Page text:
Characteristics of top-performing dairy herds in England

27-02 | |
Stocking rate – top performers tend to have significantly higher numbers of cows per hectare (2.2GLU/ha compared with 1.8GLU/ha): Photo: Hans Prinsen
Stocking rate – top performers tend to have significantly higher numbers of cows per hectare (2.2GLU/ha compared with 1.8GLU/ha): Photo: Hans Prinsen

Top quartile dairy farmers in England typically make £120,000 more than the bottom 50% of dairy farmers, according to a report by farm consultants The Anderson Centre.

First published in 2018, the updated report for the Agricultural and Horticultural Development Board (AHDB) considers the removal of subsidies in the farming sector and the introduction of “public money for public goods” as the UK’s new agricultural policy will be based on correcting market failure rather than the provision of public goods.

The studies, which also covered the beef, lamb, cereals and oilseeds sectors, expect the level of spending using this approach to be less lucrative than under the Common Agricultural Policy.

The study examined data from the Farm Business Survey, matching pairs of similar farms from the top 25% and bottom 50% of performers (measured as farm income divided by associated costs, i.e., return on turnover).

A wide variety of variables were tested. Among the key points were:

  • Agricultural costs – the total spending between top and bottom-performing farms does not differ significantly, but what they buy is revealingly different. Top performers spend a slightly smaller proportion of their expenditure on overheads such as machinery, and more on variable costs such as fertiliser. General farm costs and machinery are higher for the matched bottom performers.
  • Agricultural output – top-performing farms generate a higher output per hectare and per SLU than the lower performers.
  • Contracting – after matching, top performers make more use of contractors.
  • Farm area – top-performing farms are slightly larger and are increasing their agricultural area while bottom performers are shrinking theirs.
  • Stocking rate – top performers tend to have significantly higher numbers of cows per hectare (2.2GLU/ha compared with 1.8GLU/ha).
  • Mix of enterprise – top performers are more specialised with the percentage of farming output at just over 75% compared with 68% for the matched bottom performers.
  • Milk price – top performers average 1.7ppl more than bottom performers, which is statistically significant.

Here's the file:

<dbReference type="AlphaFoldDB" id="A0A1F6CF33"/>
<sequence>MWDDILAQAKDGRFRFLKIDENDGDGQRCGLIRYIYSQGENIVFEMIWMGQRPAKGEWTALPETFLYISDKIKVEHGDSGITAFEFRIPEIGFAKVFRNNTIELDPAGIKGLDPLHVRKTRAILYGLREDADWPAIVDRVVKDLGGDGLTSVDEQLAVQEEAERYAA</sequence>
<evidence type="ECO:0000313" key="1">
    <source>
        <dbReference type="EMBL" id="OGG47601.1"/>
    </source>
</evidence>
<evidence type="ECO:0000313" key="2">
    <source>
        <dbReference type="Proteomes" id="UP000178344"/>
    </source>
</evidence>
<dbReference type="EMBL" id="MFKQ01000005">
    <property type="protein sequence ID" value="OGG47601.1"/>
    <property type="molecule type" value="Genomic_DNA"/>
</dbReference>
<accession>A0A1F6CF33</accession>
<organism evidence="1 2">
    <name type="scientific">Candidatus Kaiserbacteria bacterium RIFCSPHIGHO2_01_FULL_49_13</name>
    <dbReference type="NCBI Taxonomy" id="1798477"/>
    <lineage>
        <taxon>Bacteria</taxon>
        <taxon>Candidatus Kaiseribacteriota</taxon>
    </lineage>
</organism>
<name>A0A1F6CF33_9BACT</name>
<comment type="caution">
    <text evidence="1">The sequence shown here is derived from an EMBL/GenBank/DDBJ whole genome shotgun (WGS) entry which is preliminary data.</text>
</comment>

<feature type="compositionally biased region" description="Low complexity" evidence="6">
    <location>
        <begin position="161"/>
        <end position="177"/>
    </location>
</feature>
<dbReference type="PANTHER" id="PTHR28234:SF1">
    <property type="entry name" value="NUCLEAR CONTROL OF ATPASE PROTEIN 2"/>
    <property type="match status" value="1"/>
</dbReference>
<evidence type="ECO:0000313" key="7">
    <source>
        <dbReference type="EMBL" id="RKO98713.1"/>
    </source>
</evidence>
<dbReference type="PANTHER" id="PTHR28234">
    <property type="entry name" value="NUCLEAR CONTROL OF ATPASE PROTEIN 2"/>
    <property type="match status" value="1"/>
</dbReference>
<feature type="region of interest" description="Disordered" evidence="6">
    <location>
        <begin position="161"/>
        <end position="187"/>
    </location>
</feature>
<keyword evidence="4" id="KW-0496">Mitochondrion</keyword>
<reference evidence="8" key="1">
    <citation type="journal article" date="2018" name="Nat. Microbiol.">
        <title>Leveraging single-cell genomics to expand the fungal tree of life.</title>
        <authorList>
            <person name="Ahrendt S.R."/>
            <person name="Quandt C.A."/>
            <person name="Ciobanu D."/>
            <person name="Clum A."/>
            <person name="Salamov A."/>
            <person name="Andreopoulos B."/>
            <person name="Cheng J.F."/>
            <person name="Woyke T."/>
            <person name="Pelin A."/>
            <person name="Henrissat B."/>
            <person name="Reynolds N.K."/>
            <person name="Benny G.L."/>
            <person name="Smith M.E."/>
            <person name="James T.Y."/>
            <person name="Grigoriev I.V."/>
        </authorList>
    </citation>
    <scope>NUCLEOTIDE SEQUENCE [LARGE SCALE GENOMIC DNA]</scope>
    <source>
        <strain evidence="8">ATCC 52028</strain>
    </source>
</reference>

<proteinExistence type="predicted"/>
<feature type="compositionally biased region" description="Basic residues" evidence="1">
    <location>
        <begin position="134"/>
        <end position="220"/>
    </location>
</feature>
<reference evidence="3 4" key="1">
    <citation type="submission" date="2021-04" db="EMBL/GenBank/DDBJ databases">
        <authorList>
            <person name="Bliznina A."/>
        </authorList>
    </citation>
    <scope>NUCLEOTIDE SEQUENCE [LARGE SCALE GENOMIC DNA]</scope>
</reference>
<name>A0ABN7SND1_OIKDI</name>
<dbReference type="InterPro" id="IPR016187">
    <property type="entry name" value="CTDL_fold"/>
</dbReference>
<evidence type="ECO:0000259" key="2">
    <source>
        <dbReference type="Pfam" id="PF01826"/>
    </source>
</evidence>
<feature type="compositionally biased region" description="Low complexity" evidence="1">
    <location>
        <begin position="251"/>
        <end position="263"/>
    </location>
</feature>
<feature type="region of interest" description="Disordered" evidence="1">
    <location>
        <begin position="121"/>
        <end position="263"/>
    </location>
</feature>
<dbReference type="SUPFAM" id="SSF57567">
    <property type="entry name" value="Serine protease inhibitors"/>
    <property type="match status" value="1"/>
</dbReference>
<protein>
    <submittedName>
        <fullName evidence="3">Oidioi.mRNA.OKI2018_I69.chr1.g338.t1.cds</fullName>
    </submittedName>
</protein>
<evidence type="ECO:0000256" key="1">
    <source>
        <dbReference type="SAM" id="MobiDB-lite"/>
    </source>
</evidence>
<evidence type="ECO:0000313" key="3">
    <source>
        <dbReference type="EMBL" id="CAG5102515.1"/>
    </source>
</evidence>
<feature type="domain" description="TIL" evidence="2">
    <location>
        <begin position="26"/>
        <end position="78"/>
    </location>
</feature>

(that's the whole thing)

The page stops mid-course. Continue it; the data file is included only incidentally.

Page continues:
• Agri-environment schemes – bottom performers have more agri-environmental income per hectare, but this is not statistically significant.

Top traits

The report said there were 6 top traits of high performing farmers, showing what sets them apart from the rest. The six are:

  • Keeping a ruthless focus on costs – this was the strongest message of the report, with the authors saying farmers needed to continually remind themselves that milk is a commodity, meaning the price is set by the internationally traded market and margins are usually tight. Remaining profitable in this situation means removing costs when possible and retaining output at high levels. Case studies showed that top-producing farms managed costs while maintaining expenditure that was keeping cows healthy and productive, including staff improvement, grass management and genetic improvements.
  • Stocking rate – more farming allows greater output. Getting the optimum stocking rate to maximise the milk from forage forces better use of land and also diverts from pumping more expensive concentrate feed into cows. Farmers need to concentrate on improving the productivity of the land and the quality of grass and forage produced.
  • Concentrate on what you are good at – both the case study and the statistical research show how taking on a secondary enterprise such as beef rearing can distract management, steal resources from the dairy and be less profitable.
  • Know what the market requires – keeping milk clean with good seasonality for your processor is important – it takes time but is worth it.
  • Know what you want to achieve – speak with business partners and family and compile annual budgets to show where the year is planned to go. Think through contingencies by adopting a risk plan and quantify risk.
  • Detail is critical – know your Key Performance Indicators (KPIs) for your farm and monitor them regularly.

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Tony McDougal Freelance journalist